Late last week, WordPress 4.1.1 was released. This patch fixes 21 bugs and doesn’t add any significant new functionality. The WordPress development team did an outstanding job with the release of 4.1 which was a very smooth release and this patch is equally smooth. All the sites I maintain have been updated with no problems at all.
Clients in my Website Management Program are aware that I typically don’t update to major releases until the first patch comes out. This is because significant releases typically have issues that get resolved within the first couple of weeks with the release of a patch. So, when 4.1 came out, the expectation was that 4.1.1 would follow relatively quickly.
It seems the WordPress developers have tightened up their releases as the last couple of point releases (e.g. 4.0 to 4.1) have not been followed so quickly with patches as have previous releases. That’s great to see and makes a better case for updating more quickly after a point release instead of waiting for the first patch. While I prefer to err on the side of caution, it’s becoming less cut-and-dried that a point release will be followed closely by a patch release.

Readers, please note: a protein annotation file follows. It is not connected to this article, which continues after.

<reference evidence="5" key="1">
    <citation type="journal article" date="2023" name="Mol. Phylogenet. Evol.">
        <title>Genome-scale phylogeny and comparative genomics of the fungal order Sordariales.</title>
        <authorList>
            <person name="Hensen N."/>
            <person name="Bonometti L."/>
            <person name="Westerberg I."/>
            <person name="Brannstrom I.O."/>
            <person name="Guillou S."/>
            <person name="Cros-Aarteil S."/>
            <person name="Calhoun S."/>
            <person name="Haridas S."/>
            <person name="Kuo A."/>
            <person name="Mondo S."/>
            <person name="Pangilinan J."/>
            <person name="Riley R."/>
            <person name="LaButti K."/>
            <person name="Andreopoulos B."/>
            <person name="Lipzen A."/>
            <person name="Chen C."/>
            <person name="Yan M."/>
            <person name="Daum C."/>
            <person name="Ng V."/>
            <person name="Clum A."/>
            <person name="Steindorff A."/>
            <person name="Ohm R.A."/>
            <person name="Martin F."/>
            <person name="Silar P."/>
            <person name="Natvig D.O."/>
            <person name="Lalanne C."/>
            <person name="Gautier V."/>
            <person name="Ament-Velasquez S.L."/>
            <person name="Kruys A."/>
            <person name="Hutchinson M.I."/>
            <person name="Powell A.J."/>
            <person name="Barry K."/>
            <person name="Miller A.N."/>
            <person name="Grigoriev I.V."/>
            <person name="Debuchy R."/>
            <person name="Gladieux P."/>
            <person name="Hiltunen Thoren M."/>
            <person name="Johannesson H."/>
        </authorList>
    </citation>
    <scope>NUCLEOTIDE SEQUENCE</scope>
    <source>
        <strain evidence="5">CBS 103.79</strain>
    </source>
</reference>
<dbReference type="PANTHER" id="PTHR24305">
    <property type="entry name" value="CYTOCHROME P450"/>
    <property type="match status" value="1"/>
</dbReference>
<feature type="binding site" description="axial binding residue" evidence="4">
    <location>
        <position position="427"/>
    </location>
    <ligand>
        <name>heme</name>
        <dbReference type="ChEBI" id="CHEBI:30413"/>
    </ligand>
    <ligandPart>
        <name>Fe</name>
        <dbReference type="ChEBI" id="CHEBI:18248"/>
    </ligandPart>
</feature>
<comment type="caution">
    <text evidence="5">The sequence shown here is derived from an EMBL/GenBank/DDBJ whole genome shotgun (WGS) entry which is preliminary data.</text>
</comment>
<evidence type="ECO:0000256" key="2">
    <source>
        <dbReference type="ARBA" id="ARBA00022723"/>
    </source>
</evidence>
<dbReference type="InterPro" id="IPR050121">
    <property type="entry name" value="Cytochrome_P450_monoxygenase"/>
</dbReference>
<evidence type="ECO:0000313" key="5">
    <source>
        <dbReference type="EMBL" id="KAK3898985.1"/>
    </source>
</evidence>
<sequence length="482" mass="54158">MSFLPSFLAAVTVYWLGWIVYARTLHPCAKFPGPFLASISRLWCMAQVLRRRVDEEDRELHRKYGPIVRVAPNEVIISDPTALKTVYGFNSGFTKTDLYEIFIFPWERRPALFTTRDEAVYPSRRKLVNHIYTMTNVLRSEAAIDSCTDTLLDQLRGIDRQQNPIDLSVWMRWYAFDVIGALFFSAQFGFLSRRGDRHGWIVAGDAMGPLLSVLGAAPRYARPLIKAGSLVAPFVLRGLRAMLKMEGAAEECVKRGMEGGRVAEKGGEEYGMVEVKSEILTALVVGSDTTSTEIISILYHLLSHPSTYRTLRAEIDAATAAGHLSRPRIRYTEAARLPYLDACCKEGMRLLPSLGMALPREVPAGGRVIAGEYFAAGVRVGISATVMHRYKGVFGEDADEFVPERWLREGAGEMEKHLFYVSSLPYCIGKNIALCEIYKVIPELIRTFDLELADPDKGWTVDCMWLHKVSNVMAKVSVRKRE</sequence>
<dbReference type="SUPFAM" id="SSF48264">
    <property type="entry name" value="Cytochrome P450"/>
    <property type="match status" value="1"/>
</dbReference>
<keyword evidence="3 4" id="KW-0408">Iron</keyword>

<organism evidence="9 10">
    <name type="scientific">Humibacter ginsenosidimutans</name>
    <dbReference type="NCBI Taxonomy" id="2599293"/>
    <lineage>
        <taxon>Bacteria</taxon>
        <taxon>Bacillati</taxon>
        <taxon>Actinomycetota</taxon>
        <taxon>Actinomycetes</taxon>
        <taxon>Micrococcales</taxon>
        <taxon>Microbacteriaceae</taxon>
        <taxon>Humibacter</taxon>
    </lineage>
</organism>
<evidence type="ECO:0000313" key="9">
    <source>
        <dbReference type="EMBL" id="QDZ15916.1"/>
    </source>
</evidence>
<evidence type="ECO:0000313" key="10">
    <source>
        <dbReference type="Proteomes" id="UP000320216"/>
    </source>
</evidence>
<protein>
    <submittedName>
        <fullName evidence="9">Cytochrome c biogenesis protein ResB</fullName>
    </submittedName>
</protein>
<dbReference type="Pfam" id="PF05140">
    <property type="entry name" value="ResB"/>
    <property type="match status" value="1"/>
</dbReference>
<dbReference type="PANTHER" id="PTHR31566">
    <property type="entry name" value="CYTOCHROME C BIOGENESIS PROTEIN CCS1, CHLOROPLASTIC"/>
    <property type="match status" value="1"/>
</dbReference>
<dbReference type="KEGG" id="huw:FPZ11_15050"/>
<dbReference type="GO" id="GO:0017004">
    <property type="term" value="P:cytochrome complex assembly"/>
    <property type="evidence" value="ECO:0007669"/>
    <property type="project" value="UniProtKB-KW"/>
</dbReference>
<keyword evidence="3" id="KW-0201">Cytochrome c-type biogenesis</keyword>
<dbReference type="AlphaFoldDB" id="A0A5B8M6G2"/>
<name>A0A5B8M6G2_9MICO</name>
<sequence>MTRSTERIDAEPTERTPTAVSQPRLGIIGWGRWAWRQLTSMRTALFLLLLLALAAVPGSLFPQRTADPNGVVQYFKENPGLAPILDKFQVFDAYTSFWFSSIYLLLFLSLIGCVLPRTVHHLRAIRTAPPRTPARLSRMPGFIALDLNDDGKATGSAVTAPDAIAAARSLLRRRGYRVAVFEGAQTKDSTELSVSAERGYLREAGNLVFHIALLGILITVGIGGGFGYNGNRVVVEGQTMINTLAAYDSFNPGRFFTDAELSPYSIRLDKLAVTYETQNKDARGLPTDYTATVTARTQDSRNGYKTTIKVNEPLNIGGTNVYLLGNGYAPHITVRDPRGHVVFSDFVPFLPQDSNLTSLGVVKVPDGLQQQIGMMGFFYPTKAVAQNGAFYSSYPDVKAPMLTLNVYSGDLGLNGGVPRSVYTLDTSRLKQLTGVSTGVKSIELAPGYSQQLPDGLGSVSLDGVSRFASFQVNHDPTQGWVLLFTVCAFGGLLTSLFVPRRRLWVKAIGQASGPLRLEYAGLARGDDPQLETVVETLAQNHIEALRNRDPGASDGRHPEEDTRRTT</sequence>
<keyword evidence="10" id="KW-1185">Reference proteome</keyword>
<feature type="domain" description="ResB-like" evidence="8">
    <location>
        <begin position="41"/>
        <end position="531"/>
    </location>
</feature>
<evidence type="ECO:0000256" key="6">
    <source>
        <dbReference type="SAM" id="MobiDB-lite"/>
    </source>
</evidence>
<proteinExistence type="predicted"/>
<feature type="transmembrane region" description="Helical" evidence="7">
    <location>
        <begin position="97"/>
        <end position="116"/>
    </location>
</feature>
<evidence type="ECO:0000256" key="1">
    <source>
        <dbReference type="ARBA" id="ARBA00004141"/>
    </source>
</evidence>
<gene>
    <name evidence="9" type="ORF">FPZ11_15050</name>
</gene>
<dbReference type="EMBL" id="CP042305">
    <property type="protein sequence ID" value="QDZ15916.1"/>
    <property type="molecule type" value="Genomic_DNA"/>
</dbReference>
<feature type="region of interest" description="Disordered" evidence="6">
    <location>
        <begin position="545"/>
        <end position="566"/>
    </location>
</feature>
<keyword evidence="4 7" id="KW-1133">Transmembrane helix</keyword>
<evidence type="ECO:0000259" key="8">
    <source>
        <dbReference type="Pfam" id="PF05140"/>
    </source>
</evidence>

Going forward, I will be evaluating each point release to determine the extent of new functionality added to the release and based on that and thorough testing will determine how soon updates occur. Updates that address security issues should ideally be applied as soon as possible, however, new functionality has a tendency to have unforeseen problems that aren’t revealed in beta testing, so it’s a balancing act.
In other words, waiting for the first patch is becoming less rigid as a requirement so that won’t be a hard and fast rule going forward.
Image courtesy of Stuart Miles at FreeDigitalPhotos.net
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